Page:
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http://dx.doi.org/10.3390/jcm10030550DOI Listing
http://www.ncbi.nlm.nih.gov/pmc/articles/PMC7867352PMC
February 2021

Risks associated with cryopreserved semen in a human sperm bank during and after the COVID-19 pandemic.

Reprod Biomed Online 2021 03 3;42(3):589-594. Epub 2020 Dec 3.

Institute of Reproductive and Stem Cell Engineering, Basic Medicine College, Central South University, Changsha Hunan 410005, China; Clinical Research Center for Reproduction and Genetics in Hunan Province, Reproductive and Genetic Hospital of CITIC-Xiangya, ChangshaHunan 410005, China. Electronic address:

Research Question: What are the risks associated with cryopreserved semen collected during and after the coronavirus disease 2019 (COVID-19) pandemic wave in Wuhan, China?

Design: Retrospective cohort study involving young adult men who were qualified sperm donors at the Hunan Province Human Sperm Bank (China) during the pandemic wave (1 January 2020 to 30 January 2020) and after the wave and return to work (7 April 2020 to 30 May 30 2020). One hundred paired semen and blood specimens from 100 donors were included. One-step single-tube nested quantitative real-time polymerase chain reaction (OSN-qRT-PCR) was used to detect SARS-CoV-2. Moreover, to control the unacceptable risk of false-negative results, a second round of screening was performed with pooled RNA from negative semen samples using crystal digital PCR (cd-PCR).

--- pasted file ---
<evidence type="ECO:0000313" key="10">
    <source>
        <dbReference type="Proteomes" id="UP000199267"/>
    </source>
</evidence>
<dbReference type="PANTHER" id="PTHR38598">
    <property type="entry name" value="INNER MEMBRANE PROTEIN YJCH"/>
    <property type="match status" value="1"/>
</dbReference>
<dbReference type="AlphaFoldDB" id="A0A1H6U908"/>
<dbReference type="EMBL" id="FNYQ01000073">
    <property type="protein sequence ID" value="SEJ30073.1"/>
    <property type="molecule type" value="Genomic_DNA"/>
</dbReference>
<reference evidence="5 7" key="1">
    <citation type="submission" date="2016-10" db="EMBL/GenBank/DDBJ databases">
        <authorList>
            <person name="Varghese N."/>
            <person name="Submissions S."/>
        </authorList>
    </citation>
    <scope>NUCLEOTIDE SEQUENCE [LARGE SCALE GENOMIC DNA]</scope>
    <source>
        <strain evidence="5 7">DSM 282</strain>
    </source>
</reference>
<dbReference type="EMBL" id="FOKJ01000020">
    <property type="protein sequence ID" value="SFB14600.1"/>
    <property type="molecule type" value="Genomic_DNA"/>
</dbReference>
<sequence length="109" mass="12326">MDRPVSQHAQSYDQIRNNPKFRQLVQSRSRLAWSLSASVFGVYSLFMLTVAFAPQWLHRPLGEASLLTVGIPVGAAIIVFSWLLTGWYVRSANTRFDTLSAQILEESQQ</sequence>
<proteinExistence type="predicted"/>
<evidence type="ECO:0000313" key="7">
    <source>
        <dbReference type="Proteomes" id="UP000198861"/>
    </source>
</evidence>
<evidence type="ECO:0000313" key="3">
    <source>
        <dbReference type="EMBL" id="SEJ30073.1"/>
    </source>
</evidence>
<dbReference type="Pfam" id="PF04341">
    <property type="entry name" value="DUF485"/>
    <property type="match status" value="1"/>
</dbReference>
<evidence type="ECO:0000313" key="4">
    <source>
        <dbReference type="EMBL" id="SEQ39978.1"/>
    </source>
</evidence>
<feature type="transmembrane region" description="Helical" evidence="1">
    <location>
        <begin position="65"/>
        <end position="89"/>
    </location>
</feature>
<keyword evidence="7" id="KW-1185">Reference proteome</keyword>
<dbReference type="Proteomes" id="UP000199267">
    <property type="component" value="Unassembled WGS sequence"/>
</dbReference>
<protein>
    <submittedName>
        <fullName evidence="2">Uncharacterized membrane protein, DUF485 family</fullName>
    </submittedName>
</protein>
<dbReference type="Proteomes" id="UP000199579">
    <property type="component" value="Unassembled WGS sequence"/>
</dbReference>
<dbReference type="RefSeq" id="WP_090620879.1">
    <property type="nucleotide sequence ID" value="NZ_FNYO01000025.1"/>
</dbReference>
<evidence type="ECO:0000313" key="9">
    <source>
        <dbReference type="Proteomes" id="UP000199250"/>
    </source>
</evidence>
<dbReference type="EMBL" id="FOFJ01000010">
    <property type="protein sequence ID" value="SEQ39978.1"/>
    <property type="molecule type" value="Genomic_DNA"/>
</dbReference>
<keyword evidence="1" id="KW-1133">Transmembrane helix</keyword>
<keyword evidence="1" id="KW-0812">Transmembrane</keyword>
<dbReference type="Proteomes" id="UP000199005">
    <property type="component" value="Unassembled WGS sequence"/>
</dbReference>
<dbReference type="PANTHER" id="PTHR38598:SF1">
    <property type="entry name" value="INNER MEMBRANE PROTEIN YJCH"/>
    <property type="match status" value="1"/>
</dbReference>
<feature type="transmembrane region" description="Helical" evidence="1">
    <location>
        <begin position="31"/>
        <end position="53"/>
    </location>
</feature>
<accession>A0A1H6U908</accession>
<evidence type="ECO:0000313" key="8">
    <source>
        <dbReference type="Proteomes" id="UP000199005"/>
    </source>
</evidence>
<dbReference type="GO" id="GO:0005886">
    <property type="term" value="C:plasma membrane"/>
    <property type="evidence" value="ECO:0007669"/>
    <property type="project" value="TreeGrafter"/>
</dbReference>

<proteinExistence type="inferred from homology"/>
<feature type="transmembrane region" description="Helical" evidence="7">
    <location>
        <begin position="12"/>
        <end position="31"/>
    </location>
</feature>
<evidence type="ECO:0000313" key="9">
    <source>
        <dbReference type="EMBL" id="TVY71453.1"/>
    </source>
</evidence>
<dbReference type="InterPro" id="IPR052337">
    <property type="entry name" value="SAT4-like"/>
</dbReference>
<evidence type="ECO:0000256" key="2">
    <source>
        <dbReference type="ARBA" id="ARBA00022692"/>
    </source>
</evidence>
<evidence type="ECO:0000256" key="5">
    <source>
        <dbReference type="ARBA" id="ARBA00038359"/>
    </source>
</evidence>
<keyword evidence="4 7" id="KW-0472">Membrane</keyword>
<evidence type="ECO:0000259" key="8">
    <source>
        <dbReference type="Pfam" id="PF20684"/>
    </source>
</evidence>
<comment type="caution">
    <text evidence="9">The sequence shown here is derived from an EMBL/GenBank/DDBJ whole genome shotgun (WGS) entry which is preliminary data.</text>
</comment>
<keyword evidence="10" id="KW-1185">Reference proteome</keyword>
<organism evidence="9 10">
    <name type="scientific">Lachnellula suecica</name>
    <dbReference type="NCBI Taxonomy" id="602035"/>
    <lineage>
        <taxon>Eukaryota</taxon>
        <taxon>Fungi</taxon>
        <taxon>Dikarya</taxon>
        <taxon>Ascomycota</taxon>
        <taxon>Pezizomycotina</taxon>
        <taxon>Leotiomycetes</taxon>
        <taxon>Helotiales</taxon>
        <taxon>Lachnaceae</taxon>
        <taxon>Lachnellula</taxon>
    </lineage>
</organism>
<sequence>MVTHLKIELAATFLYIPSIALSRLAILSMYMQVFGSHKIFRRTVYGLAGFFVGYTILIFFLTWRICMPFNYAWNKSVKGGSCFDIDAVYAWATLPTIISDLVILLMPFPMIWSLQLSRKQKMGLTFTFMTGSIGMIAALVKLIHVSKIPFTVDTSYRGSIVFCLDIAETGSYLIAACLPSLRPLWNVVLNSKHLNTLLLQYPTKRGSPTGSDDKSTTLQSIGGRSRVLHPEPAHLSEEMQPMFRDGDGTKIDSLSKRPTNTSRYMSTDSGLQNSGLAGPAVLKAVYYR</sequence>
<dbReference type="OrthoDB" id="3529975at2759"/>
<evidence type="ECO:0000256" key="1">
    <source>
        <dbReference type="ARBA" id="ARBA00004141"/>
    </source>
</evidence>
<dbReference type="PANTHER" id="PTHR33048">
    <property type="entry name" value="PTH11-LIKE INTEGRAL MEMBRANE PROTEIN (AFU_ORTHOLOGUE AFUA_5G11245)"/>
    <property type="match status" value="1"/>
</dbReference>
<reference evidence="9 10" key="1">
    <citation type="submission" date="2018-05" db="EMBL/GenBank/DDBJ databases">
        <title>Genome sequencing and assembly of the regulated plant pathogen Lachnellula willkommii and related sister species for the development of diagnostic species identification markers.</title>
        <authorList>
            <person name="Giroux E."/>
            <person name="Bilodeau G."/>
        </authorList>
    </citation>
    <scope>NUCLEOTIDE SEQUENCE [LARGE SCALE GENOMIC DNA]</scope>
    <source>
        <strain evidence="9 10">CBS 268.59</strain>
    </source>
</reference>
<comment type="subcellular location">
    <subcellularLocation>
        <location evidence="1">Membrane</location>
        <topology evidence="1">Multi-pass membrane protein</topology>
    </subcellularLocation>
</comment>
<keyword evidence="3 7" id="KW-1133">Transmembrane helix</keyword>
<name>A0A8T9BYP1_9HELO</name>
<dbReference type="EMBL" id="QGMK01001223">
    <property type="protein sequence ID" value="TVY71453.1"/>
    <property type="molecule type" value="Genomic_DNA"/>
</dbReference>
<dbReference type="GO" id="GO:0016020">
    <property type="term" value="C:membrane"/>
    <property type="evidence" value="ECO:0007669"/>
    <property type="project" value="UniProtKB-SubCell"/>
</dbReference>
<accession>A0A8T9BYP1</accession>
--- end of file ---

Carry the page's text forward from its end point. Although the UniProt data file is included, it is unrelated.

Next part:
Results: For individual blood and semen samples, the target genes, namely the nucleocapsid protein (N) and open reading frame (ORF-1ab) genes, tested negative in all of the 100 paired samples. Further, as per cd-PCR results, there were >20,000 droplets per well in the RNA for each combined sample and no positive droplets were present for either of the aforementioned target genes. A total of 100 paired semen and blood samples from these two groups tested negative for SARS-CoV-2.

Conclusions: Cryopreserved semen at the Hunan Province Human Sperm Bank during and after the COVID-19 pandemic wave was free of SARS-CoV-2 and was judged safe for external use in the future.
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http://dx.doi.org/10.1016/j.rbmo.2020.11.015DOI Listing
http://www.ncbi.nlm.nih.gov/pmc/articles/PMC7713547PMC
March 2021

Site-specific effects of neurosteroids on GABA receptor activation and desensitization.

Elife 2020 09 21;9. Epub 2020 Sep 21.

Department of Anesthesiology, Washington University in St. Louis, St. Louis, United States.

This study examines how site-specific binding to three identified neurosteroid-binding sites in the αβ GABA receptor (GABAR) contributes to neurosteroid allosteric modulation. We found that the potentiating neurosteroid, allopregnanolone, but not its inhibitory 3β-epimer epi-allopregnanolone, binds to the canonical β(+)-α(-) intersubunit site that mediates receptor activation by neurosteroids. In contrast, both allopregnanolone and epi-allopregnanolone bind to intrasubunit sites in the β subunit, promoting receptor desensitization and the α subunit promoting effects that vary between neurosteroids. Two neurosteroid analogues with diazirine moieties replacing the 3-hydroxyl (KK148 and KK150) bind to all three sites, but do not potentiate GABAR currents. KK148 is a desensitizing agent, whereas KK150 is devoid of allosteric activity. These compounds provide potential chemical scaffolds for neurosteroid antagonists. Collectively, these data show that differential occupancy and efficacy at three discrete neurosteroid-binding sites determine whether a neurosteroid has potentiating, inhibitory, or competitive antagonist activity on GABARs.
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http://dx.doi.org/10.7554/eLife.55331DOI Listing